They started as bedroom demos he made in summer 2016. But over time, as Nick Diaz dove deeper into those particular recordings, the Austin, Texas-based musician eventually finished with a pair of Buenos Diaz albums.
Playing to a click track, Diaz put down guitar, bass and vocal parts to about 30 songs, then he had drummer Greg Clifford come in and replace the click. Because he viewed what they were doing that summer as demos, Diaz only used two microphones on Clifford’s kit.
“The vibe, the sound and everything that came together in those 2016 sessions ended up being really cool,” Diaz recalls. “I didn’t necessarily want to go retry the takes and maybe get a little better sound quality in a fancier studio. I’d rather have vibe over that.”
So Diaz went back and reworked his parts as needed, such as changing a bass line to better fit with Clifford’s kick-drum pattern. And because he’d only used a pair of microphones on the drums, Diaz elected to go with an overall lo-fi approach in completing Gringo Novelas (released last May) and Gringo Novelas II (which began rolling out in December as a series of monthly singles; “Nervous” arrives Jan. 18).
“I had to fiddle with EQ a little more to make things come through in the mix,” he says about the drums. “There were definitely moments where [I thought], ‘This would probably be a little more rockin’ if it was full miked all over the kit.’ … [But] I was really into [the mindset of] getting a great take. It doesn’t necessarily matter if it’s a super high-res digital file or recording because there are so many old recordings where, for example, you can’t hear the kick drum, or something [else] is a little more present because they cut it all live [together] in a room, but the magic is still there. So I leaned toward that if I ever had any doubt thinking I needed to [remake the recordings] somewhere else.”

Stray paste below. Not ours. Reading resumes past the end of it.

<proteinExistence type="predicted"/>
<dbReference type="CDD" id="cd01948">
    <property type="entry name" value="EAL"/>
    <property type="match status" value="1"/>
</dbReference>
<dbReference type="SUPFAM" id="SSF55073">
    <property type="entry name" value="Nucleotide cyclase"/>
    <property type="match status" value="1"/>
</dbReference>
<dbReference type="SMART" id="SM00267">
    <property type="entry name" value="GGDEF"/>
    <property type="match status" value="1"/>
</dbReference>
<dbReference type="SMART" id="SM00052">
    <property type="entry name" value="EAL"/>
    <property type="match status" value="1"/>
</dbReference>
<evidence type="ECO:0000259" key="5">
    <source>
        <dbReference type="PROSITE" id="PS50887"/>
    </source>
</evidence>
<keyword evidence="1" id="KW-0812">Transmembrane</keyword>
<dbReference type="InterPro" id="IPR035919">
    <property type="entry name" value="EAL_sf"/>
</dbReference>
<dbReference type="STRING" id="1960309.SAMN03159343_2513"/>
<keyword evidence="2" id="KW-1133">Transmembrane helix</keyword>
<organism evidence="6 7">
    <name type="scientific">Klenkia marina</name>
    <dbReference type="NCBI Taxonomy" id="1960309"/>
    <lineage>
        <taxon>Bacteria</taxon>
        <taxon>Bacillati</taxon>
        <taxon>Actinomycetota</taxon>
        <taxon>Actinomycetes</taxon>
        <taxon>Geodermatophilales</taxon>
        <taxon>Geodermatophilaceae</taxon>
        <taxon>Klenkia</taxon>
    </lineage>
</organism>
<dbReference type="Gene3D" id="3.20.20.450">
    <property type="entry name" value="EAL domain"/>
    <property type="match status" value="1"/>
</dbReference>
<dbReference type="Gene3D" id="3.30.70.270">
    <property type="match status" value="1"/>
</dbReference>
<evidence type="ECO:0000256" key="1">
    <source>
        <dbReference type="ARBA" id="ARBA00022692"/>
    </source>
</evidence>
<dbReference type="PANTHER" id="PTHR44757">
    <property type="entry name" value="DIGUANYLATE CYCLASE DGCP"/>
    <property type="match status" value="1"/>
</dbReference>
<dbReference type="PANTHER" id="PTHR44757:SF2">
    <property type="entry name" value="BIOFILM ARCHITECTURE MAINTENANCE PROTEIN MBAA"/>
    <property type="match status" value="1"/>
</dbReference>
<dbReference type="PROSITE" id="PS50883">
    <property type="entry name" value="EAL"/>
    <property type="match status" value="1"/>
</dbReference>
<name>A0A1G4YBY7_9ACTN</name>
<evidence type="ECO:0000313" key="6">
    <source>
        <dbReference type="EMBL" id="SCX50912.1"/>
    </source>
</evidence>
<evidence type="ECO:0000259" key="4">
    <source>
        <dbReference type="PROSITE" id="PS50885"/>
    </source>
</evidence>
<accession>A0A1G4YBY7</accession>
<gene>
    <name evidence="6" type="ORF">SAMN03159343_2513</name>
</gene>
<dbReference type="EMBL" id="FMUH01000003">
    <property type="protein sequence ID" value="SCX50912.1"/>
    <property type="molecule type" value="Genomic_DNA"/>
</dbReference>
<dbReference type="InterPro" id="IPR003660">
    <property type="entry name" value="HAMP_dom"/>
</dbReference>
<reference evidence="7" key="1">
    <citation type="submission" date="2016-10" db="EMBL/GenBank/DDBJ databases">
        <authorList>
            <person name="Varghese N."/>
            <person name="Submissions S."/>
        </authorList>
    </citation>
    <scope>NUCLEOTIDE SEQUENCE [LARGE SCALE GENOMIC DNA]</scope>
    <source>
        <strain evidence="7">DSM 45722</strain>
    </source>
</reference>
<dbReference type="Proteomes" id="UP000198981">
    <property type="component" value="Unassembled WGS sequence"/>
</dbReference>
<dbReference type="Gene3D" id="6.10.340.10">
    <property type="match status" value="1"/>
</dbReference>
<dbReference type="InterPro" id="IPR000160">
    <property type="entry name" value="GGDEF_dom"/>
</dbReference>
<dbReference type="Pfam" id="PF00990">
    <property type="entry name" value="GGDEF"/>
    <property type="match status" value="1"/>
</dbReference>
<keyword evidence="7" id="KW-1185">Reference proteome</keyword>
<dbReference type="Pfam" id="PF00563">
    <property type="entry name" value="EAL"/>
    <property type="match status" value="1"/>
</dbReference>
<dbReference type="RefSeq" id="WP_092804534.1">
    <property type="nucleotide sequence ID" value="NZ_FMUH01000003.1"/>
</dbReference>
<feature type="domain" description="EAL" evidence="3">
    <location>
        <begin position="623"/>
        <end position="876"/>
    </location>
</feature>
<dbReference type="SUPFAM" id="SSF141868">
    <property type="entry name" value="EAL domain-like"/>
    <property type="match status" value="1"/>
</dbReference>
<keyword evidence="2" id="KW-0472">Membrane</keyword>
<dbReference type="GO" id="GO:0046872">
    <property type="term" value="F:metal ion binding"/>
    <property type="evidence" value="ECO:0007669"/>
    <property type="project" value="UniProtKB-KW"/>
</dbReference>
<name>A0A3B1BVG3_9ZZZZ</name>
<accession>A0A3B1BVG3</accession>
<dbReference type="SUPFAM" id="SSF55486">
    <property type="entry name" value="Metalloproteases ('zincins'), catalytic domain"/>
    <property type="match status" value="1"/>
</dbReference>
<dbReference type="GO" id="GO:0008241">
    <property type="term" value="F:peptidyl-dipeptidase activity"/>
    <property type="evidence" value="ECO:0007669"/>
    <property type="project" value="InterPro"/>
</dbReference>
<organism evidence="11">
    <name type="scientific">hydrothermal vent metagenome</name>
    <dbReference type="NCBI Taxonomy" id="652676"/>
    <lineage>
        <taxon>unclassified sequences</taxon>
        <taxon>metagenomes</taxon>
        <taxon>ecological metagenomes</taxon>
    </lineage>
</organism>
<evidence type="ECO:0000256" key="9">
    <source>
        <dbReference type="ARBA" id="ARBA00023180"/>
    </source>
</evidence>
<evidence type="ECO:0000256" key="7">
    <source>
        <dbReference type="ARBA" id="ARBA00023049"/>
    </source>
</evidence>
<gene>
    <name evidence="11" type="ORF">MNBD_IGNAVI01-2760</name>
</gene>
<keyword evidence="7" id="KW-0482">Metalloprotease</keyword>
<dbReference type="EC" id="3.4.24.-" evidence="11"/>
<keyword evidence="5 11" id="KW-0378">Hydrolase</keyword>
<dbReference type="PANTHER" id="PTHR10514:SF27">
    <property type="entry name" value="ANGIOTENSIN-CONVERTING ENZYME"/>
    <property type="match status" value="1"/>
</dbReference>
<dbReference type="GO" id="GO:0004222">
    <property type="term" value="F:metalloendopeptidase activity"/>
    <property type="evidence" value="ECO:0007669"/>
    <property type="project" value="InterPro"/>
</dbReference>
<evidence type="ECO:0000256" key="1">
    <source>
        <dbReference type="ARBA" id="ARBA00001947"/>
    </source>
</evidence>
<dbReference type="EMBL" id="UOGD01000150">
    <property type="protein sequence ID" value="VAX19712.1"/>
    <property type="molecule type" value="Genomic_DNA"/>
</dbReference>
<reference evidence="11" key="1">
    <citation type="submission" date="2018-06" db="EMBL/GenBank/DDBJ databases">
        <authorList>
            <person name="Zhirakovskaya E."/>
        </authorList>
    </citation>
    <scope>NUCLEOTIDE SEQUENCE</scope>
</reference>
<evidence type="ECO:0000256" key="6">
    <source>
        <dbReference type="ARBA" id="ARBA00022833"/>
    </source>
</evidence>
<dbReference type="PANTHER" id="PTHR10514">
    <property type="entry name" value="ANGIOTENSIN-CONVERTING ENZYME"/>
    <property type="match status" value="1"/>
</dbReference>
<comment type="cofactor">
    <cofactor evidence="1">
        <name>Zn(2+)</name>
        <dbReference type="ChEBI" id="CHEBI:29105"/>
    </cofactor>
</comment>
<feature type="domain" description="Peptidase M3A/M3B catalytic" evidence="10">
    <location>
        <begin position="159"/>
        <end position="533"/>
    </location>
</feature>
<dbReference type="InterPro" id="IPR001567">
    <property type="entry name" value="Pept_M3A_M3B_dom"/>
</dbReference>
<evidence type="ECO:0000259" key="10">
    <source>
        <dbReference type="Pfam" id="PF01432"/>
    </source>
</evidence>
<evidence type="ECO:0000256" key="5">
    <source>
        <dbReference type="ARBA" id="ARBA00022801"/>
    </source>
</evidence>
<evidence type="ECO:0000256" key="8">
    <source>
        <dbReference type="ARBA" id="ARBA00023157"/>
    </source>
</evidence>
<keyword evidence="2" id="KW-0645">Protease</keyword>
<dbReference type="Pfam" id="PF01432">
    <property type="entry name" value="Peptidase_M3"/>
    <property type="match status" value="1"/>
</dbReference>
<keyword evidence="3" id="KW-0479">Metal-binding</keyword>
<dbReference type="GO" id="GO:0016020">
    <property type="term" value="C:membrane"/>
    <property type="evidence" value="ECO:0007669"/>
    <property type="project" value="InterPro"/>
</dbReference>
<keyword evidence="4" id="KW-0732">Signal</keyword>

After bringing in some horn players and having Mike Saint Clair add a “finishing layer” of keyboards, Diaz says he ran the two-track mixes for both Gringo Novelas albums through a Tascam MiniStudio Porta02 MKII cassette machine (an eBay purchase, he adds) for “some sonic flare and color.” Any doubts Diaz had about doing that were erased after reading a Tape Op article that mentioned a similar cassette-mixing approach used on Foxygen’s 2012 effort, Take the Kids Off Broadway.
“It did give me a little bid of validation that I was looking for, that it was OK to not make some crystal-clear, hi-fi recording,” Diaz says.
He’s not locked into any one method of recording, nor does he limit himself when it comes to his choice of supporting personnel. An EP titled I Want You, made last year and produced by guitarist Beto Martinez of Brownout and Grupo Fantasma fame, is Diaz’s next planned Buenos Diaz release. He’s been writing music to beats he’s created using a drum machine, and then there’s the completed Fox Street Blues, Diaz’s first genre-specific project, which may come out under his own name or as Buenos Diaz.
As for what’s driving this output, Diaz says, “I think it’s my own internal battle with myself. I do have all of this creative energy floating through my brain all the time, and it drives me to put stuff out.”
— By Chris M. Junior
Buenos Diaz concert dates (schedule subject to change):
Jan. 19: The Townsend — Austin, Texas
Jan. 20: Guero’s — Austin, Texas
Nick Diaz performing in Austin, Texas, in March 2018. Photo by Chris M. Junior